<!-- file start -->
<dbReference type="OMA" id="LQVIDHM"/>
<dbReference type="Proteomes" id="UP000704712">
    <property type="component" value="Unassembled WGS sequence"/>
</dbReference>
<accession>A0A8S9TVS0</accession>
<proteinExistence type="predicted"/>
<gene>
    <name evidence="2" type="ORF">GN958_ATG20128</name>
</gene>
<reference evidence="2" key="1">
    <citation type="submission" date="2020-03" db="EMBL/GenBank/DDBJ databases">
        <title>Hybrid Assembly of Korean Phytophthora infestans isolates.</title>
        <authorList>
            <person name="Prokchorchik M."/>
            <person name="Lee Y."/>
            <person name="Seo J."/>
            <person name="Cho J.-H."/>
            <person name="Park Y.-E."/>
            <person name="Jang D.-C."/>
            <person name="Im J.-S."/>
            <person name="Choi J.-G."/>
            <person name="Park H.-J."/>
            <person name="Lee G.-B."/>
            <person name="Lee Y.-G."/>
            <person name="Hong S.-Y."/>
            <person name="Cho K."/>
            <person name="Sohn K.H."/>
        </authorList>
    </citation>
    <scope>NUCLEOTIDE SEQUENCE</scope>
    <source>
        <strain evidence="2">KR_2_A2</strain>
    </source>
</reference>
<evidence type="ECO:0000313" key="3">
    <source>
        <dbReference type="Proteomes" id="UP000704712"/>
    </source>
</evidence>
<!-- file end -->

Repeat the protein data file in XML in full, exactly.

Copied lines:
<dbReference type="OMA" id="LQVIDHM"/>
<dbReference type="Proteomes" id="UP000704712">
    <property type="component" value="Unassembled WGS sequence"/>
</dbReference>
<accession>A0A8S9TVS0</accession>
<proteinExistence type="predicted"/>
<gene>
    <name evidence="2" type="ORF">GN958_ATG20128</name>
</gene>
<reference evidence="2" key="1">
    <citation type="submission" date="2020-03" db="EMBL/GenBank/DDBJ databases">
        <title>Hybrid Assembly of Korean Phytophthora infestans isolates.</title>
        <authorList>
            <person name="Prokchorchik M."/>
            <person name="Lee Y."/>
            <person name="Seo J."/>
            <person name="Cho J.-H."/>
            <person name="Park Y.-E."/>
            <person name="Jang D.-C."/>
            <person name="Im J.-S."/>
            <person name="Choi J.-G."/>
            <person name="Park H.-J."/>
            <person name="Lee G.-B."/>
            <person name="Lee Y.-G."/>
            <person name="Hong S.-Y."/>
            <person name="Cho K."/>
            <person name="Sohn K.H."/>
        </authorList>
    </citation>
    <scope>NUCLEOTIDE SEQUENCE</scope>
    <source>
        <strain evidence="2">KR_2_A2</strain>
    </source>
</reference>
<evidence type="ECO:0000313" key="3">
    <source>
        <dbReference type="Proteomes" id="UP000704712"/>
    </source>
</evidence>